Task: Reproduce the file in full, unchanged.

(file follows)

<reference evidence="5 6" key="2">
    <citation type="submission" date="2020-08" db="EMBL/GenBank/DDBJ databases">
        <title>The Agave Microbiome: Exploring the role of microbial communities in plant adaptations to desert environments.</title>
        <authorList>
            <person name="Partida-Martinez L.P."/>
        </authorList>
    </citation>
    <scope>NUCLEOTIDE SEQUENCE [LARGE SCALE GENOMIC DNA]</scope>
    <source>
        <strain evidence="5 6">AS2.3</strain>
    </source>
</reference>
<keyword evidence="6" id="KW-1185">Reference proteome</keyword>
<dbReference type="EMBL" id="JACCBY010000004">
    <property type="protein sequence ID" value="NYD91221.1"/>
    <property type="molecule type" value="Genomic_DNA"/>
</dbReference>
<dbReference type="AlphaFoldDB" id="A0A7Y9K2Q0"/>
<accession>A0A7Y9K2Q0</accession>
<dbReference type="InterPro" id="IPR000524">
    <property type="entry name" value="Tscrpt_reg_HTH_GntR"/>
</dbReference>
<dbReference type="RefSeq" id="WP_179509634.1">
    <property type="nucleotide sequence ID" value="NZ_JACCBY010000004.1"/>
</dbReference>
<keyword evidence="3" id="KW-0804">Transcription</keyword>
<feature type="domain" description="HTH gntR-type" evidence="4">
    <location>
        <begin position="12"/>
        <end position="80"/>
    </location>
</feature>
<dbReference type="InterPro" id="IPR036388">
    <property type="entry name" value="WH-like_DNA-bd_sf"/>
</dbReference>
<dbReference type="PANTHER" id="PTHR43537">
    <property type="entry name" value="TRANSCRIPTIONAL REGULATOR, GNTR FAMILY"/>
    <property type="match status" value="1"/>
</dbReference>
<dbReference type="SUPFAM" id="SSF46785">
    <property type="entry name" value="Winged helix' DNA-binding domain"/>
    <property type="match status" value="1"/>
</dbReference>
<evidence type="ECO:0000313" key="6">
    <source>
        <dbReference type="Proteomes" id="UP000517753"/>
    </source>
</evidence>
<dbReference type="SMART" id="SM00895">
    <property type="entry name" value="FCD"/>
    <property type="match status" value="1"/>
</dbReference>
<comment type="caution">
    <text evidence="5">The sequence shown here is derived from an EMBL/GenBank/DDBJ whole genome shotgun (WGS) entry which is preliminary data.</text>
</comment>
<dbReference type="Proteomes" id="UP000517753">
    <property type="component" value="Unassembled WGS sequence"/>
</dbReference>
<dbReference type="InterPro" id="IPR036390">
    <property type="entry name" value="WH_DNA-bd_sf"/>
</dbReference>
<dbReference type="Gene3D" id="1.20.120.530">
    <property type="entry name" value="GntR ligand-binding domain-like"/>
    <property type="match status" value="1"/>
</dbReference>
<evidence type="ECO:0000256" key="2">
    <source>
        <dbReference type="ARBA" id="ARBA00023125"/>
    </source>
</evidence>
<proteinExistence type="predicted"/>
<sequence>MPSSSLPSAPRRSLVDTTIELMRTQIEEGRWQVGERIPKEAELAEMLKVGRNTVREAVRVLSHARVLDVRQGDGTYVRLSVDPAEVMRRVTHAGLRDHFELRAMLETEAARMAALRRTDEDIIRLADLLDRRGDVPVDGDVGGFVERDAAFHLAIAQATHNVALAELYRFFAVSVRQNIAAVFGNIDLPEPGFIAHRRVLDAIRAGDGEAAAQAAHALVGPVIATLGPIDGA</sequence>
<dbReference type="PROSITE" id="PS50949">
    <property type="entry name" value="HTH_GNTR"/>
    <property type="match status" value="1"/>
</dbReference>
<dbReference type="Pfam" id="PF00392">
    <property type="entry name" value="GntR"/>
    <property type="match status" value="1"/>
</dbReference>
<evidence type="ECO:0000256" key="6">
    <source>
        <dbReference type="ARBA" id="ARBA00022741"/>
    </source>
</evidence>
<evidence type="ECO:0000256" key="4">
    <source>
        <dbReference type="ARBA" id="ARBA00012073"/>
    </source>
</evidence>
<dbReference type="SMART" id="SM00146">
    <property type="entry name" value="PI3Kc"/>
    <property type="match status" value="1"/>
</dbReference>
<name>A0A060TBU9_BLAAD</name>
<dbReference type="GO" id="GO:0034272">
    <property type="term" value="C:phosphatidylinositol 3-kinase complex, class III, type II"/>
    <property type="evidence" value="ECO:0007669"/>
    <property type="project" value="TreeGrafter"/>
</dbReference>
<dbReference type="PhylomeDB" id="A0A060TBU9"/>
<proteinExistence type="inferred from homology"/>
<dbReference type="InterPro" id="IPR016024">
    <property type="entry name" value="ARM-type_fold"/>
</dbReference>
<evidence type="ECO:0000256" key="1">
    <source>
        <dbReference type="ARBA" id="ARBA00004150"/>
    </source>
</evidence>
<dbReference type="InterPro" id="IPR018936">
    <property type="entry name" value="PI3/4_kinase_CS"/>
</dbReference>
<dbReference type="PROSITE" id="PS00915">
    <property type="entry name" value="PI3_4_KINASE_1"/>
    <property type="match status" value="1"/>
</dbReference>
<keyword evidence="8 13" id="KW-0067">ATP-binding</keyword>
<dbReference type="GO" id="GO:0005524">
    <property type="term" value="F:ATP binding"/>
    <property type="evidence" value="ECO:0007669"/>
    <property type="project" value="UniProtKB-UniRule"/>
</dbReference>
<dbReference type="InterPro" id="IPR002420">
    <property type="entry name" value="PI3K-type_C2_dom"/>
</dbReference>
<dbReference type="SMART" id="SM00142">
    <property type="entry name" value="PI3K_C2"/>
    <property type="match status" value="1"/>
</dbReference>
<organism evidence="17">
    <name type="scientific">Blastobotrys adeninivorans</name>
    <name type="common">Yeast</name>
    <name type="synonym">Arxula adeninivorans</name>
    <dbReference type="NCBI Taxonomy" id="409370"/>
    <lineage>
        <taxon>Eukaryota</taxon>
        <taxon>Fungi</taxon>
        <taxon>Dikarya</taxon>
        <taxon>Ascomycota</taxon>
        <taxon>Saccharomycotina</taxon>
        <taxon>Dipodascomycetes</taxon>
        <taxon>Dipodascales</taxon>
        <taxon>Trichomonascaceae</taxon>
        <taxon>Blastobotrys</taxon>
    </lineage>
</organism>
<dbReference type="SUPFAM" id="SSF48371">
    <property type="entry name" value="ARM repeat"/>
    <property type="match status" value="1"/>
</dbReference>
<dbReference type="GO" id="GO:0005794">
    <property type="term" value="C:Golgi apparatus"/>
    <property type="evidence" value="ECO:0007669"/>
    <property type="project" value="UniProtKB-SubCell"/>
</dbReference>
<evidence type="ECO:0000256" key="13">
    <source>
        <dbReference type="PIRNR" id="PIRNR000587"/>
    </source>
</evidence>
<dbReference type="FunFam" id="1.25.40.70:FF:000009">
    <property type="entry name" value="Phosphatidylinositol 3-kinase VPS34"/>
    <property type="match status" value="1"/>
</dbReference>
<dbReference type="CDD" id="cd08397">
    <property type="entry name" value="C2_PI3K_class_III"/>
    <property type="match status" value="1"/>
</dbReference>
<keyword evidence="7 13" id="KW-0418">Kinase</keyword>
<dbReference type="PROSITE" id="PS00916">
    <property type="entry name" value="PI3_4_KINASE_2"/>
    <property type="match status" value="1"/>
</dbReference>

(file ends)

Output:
<reference evidence="5 6" key="2">
    <citation type="submission" date="2020-08" db="EMBL/GenBank/DDBJ databases">
        <title>The Agave Microbiome: Exploring the role of microbial communities in plant adaptations to desert environments.</title>
        <authorList>
            <person name="Partida-Martinez L.P."/>
        </authorList>
    </citation>
    <scope>NUCLEOTIDE SEQUENCE [LARGE SCALE GENOMIC DNA]</scope>
    <source>
        <strain evidence="5 6">AS2.3</strain>
    </source>
</reference>
<keyword evidence="6" id="KW-1185">Reference proteome</keyword>
<dbReference type="EMBL" id="JACCBY010000004">
    <property type="protein sequence ID" value="NYD91221.1"/>
    <property type="molecule type" value="Genomic_DNA"/>
</dbReference>
<dbReference type="AlphaFoldDB" id="A0A7Y9K2Q0"/>
<accession>A0A7Y9K2Q0</accession>
<dbReference type="InterPro" id="IPR000524">
    <property type="entry name" value="Tscrpt_reg_HTH_GntR"/>
</dbReference>
<dbReference type="RefSeq" id="WP_179509634.1">
    <property type="nucleotide sequence ID" value="NZ_JACCBY010000004.1"/>
</dbReference>
<keyword evidence="3" id="KW-0804">Transcription</keyword>
<feature type="domain" description="HTH gntR-type" evidence="4">
    <location>
        <begin position="12"/>
        <end position="80"/>
    </location>
</feature>
<dbReference type="InterPro" id="IPR036388">
    <property type="entry name" value="WH-like_DNA-bd_sf"/>
</dbReference>
<dbReference type="PANTHER" id="PTHR43537">
    <property type="entry name" value="TRANSCRIPTIONAL REGULATOR, GNTR FAMILY"/>
    <property type="match status" value="1"/>
</dbReference>
<dbReference type="SUPFAM" id="SSF46785">
    <property type="entry name" value="Winged helix' DNA-binding domain"/>
    <property type="match status" value="1"/>
</dbReference>
<evidence type="ECO:0000313" key="6">
    <source>
        <dbReference type="Proteomes" id="UP000517753"/>
    </source>
</evidence>
<dbReference type="SMART" id="SM00895">
    <property type="entry name" value="FCD"/>
    <property type="match status" value="1"/>
</dbReference>
<comment type="caution">
    <text evidence="5">The sequence shown here is derived from an EMBL/GenBank/DDBJ whole genome shotgun (WGS) entry which is preliminary data.</text>
</comment>
<dbReference type="Proteomes" id="UP000517753">
    <property type="component" value="Unassembled WGS sequence"/>
</dbReference>
<dbReference type="InterPro" id="IPR036390">
    <property type="entry name" value="WH_DNA-bd_sf"/>
</dbReference>
<dbReference type="Gene3D" id="1.20.120.530">
    <property type="entry name" value="GntR ligand-binding domain-like"/>
    <property type="match status" value="1"/>
</dbReference>
<evidence type="ECO:0000256" key="2">
    <source>
        <dbReference type="ARBA" id="ARBA00023125"/>
    </source>
</evidence>
<proteinExistence type="predicted"/>
<sequence>MPSSSLPSAPRRSLVDTTIELMRTQIEEGRWQVGERIPKEAELAEMLKVGRNTVREAVRVLSHARVLDVRQGDGTYVRLSVDPAEVMRRVTHAGLRDHFELRAMLETEAARMAALRRTDEDIIRLADLLDRRGDVPVDGDVGGFVERDAAFHLAIAQATHNVALAELYRFFAVSVRQNIAAVFGNIDLPEPGFIAHRRVLDAIRAGDGEAAAQAAHALVGPVIATLGPIDGA</sequence>
<dbReference type="PROSITE" id="PS50949">
    <property type="entry name" value="HTH_GNTR"/>
    <property type="match status" value="1"/>
</dbReference>
<dbReference type="Pfam" id="PF00392">
    <property type="entry name" value="GntR"/>
    <property type="match status" value="1"/>
</dbReference>
<evidence type="ECO:0000256" key="6">
    <source>
        <dbReference type="ARBA" id="ARBA00022741"/>
    </source>
</evidence>
<evidence type="ECO:0000256" key="4">
    <source>
        <dbReference type="ARBA" id="ARBA00012073"/>
    </source>
</evidence>
<dbReference type="SMART" id="SM00146">
    <property type="entry name" value="PI3Kc"/>
    <property type="match status" value="1"/>
</dbReference>
<name>A0A060TBU9_BLAAD</name>
<dbReference type="GO" id="GO:0034272">
    <property type="term" value="C:phosphatidylinositol 3-kinase complex, class III, type II"/>
    <property type="evidence" value="ECO:0007669"/>
    <property type="project" value="TreeGrafter"/>
</dbReference>
<dbReference type="PhylomeDB" id="A0A060TBU9"/>
<proteinExistence type="inferred from homology"/>
<dbReference type="InterPro" id="IPR016024">
    <property type="entry name" value="ARM-type_fold"/>
</dbReference>
<evidence type="ECO:0000256" key="1">
    <source>
        <dbReference type="ARBA" id="ARBA00004150"/>
    </source>
</evidence>
<dbReference type="InterPro" id="IPR018936">
    <property type="entry name" value="PI3/4_kinase_CS"/>
</dbReference>
<dbReference type="PROSITE" id="PS00915">
    <property type="entry name" value="PI3_4_KINASE_1"/>
    <property type="match status" value="1"/>
</dbReference>
<keyword evidence="8 13" id="KW-0067">ATP-binding</keyword>
<dbReference type="GO" id="GO:0005524">
    <property type="term" value="F:ATP binding"/>
    <property type="evidence" value="ECO:0007669"/>
    <property type="project" value="UniProtKB-UniRule"/>
</dbReference>
<dbReference type="InterPro" id="IPR002420">
    <property type="entry name" value="PI3K-type_C2_dom"/>
</dbReference>
<dbReference type="SMART" id="SM00142">
    <property type="entry name" value="PI3K_C2"/>
    <property type="match status" value="1"/>
</dbReference>
<organism evidence="17">
    <name type="scientific">Blastobotrys adeninivorans</name>
    <name type="common">Yeast</name>
    <name type="synonym">Arxula adeninivorans</name>
    <dbReference type="NCBI Taxonomy" id="409370"/>
    <lineage>
        <taxon>Eukaryota</taxon>
        <taxon>Fungi</taxon>
        <taxon>Dikarya</taxon>
        <taxon>Ascomycota</taxon>
        <taxon>Saccharomycotina</taxon>
        <taxon>Dipodascomycetes</taxon>
        <taxon>Dipodascales</taxon>
        <taxon>Trichomonascaceae</taxon>
        <taxon>Blastobotrys</taxon>
    </lineage>
</organism>
<dbReference type="SUPFAM" id="SSF48371">
    <property type="entry name" value="ARM repeat"/>
    <property type="match status" value="1"/>
</dbReference>
<dbReference type="GO" id="GO:0005794">
    <property type="term" value="C:Golgi apparatus"/>
    <property type="evidence" value="ECO:0007669"/>
    <property type="project" value="UniProtKB-SubCell"/>
</dbReference>
<evidence type="ECO:0000256" key="13">
    <source>
        <dbReference type="PIRNR" id="PIRNR000587"/>
    </source>
</evidence>
<dbReference type="FunFam" id="1.25.40.70:FF:000009">
    <property type="entry name" value="Phosphatidylinositol 3-kinase VPS34"/>
    <property type="match status" value="1"/>
</dbReference>
<dbReference type="CDD" id="cd08397">
    <property type="entry name" value="C2_PI3K_class_III"/>
    <property type="match status" value="1"/>
</dbReference>
<keyword evidence="7 13" id="KW-0418">Kinase</keyword>
<dbReference type="PROSITE" id="PS00916">
    <property type="entry name" value="PI3_4_KINASE_2"/>
    <property type="match status" value="1"/>
</dbReference>